And what about your Pastor, Mr. Gerson?
Gerson is a member of the Falls Church in Falls Church, Va. His congregation and the nearby Truro Church, played the key role in leading 11 Virginia parishes out of the Episcopal Church after the Church consecrated Gene Robinson, an openly gay man as bishop in 2003. Most of these parishes joined the Church of Nigeria, which Archbishop Peter Akinola leads…
In February 2006, 10 months before Gerson’s church made the final decision to affiliate with Akinola, Bishop John Bryson Chane of the Episcopal Diocese of Washington (full disclosure, he is my boss) published an op-ed piece in The Washington Post calling attention to proposed Nigerian legislation (here, on page 12) supported by Akinola that –interpreted as narrowly as possible—would have significantly curtailed the rights of gays, lesbians and their supporters to speak about their lives in public, assemble or practice their religion. Interpreted more broadly, language that aimed at stopping any displays of same-sex affection, public or private, direct or indirect, was a prescription for home invasion.
One of the more objectionable clauses in this legislation reads:
Any person who is involved in the registration of gay clubs, societies and organizations, sustenance, procession or meetings, publicity and public show of same sex amorous relationship directly or indirectly in public and in private is guilty of an offence and liable on conviction to a term of 5 years imprisonment.
Sweet. I can see now why Gerson is so offended…oh, wait, no I can’t.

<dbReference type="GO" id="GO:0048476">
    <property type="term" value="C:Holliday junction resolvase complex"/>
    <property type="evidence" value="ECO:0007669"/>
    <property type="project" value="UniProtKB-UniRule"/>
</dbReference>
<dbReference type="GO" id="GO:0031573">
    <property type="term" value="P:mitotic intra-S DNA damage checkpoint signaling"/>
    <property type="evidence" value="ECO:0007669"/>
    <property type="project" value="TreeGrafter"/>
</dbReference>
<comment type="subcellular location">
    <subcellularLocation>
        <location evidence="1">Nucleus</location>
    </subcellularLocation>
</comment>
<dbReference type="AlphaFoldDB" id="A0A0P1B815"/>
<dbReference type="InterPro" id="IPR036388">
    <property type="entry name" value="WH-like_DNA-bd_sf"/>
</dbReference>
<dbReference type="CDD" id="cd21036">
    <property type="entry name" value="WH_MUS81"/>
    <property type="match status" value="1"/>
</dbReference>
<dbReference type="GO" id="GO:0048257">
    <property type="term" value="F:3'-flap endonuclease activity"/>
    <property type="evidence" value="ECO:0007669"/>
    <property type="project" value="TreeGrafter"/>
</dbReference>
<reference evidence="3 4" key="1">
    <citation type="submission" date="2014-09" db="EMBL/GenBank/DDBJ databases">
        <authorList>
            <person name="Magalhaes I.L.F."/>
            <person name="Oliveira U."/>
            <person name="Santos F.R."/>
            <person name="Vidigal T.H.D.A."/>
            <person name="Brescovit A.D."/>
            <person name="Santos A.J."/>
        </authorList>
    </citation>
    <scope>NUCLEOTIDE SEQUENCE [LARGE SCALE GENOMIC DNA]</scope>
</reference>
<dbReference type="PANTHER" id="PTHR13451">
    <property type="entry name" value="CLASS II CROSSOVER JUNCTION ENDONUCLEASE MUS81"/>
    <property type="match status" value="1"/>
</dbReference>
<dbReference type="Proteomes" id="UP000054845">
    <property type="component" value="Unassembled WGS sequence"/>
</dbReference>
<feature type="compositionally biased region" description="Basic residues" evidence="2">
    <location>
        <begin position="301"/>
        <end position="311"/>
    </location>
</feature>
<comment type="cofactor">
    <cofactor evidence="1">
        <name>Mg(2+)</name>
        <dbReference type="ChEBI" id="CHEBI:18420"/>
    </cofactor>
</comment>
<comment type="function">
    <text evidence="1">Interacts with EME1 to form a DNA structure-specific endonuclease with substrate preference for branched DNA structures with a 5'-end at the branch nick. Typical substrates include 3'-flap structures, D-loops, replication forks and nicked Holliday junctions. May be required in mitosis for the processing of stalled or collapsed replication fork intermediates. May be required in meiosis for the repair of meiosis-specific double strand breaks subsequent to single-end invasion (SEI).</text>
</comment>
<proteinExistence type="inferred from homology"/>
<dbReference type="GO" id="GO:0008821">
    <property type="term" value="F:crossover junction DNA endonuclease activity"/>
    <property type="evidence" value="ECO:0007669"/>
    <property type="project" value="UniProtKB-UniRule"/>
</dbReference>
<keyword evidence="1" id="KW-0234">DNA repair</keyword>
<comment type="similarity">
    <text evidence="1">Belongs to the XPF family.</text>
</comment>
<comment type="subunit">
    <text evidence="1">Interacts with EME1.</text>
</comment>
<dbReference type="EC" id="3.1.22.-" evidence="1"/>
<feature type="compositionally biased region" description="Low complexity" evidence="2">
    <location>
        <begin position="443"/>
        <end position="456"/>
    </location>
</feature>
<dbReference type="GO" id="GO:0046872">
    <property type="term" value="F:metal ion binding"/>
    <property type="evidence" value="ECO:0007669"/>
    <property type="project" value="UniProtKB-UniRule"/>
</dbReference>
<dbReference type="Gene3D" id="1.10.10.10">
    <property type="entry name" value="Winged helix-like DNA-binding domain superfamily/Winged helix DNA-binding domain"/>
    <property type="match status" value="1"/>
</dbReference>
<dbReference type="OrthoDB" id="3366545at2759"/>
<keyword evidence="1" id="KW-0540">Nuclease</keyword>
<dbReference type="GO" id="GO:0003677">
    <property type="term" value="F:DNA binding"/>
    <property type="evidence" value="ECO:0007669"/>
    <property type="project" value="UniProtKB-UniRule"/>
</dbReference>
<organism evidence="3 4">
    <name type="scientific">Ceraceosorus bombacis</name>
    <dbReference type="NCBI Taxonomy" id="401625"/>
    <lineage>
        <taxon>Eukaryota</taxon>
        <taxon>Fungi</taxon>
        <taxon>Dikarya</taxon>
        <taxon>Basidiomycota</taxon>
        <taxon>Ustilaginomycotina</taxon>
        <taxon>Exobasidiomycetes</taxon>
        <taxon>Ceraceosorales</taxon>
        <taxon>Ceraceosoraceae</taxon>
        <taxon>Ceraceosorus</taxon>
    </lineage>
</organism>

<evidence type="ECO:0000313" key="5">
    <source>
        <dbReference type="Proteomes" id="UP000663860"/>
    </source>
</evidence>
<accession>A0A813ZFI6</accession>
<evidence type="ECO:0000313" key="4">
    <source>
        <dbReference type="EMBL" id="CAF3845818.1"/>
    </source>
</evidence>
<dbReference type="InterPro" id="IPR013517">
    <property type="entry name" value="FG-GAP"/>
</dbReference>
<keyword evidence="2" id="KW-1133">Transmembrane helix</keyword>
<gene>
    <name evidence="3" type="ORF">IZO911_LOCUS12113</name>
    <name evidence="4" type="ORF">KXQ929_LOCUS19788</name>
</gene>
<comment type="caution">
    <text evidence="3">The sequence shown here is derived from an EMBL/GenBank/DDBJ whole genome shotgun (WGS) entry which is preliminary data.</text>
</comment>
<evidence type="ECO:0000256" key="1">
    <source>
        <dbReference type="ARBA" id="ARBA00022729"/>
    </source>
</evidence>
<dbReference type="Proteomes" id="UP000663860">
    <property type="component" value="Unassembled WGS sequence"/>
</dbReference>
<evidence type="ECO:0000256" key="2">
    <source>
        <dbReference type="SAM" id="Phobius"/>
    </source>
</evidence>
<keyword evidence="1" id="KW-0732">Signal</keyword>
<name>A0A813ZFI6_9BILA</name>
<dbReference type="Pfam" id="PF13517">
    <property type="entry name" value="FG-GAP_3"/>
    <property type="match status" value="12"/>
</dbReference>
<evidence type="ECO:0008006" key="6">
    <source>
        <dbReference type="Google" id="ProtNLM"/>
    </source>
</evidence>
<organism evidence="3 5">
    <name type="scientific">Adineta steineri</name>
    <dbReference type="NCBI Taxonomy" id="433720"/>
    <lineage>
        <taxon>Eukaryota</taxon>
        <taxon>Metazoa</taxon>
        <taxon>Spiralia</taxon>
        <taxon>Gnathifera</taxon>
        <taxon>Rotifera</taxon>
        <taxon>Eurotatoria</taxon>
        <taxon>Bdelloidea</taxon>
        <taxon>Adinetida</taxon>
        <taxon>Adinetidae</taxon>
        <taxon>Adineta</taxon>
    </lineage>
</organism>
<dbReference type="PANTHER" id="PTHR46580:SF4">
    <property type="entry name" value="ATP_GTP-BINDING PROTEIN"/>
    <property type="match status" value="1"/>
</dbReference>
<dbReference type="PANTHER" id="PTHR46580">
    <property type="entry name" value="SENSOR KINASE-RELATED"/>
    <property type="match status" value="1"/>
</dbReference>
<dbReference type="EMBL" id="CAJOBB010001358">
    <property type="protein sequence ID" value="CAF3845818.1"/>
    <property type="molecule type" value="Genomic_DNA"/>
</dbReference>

And while Jeremiah Wright served as a marine, Michael Gerson’s minister may have experiences of a, well, more offensive nature:
In May, The Atlantic magazine raised new and more troubling concerns about Akinola. In “God’s Country,” the writer Eliza Griswold, daughter of the Rt. Rev. Frank Griswold, former Presiding Bishop of the Episcopal Church, describes a retributive massacre in the Nigerian town of Yelwa carried out in 2004 by a well-organized band of men, wearing clothing and tags that identified them as members of the Christian Association of Nigeria. Akinola was president of CAN during the massacre, which Human Rights Watch reports claimed the lives of approximately 700 Muslims. Dozens of others were kidnapped, raped or maimed…
When asked if those wearing name tags that read “Christian Association of Nigeria” had been sent to the Muslim part of Yelwa, the archbishop grinned. “No comment,” he said. “No Christian would pray for violence, but it would be utterly naive to sweep this issue of Islam under the carpet.” He went on, “I’m not out to combat anybody. I’m only doing what the Holy Spirit tells me to do. I’m living my faith, practicing and preaching that Jesus Christ is the one and only way to God, and they respect me for it. They know where we stand. I’ve said before: let no Muslim think they have the monopoly on violence.”
Wow, ambivalence about, if not possible connection to, acts I’m pretty sure are not implied on WWJD bracelets — funny how Gerson hasn’t managed to distance himself from such a Church.
But then again, he’s a Republican.
(picture from One.org)
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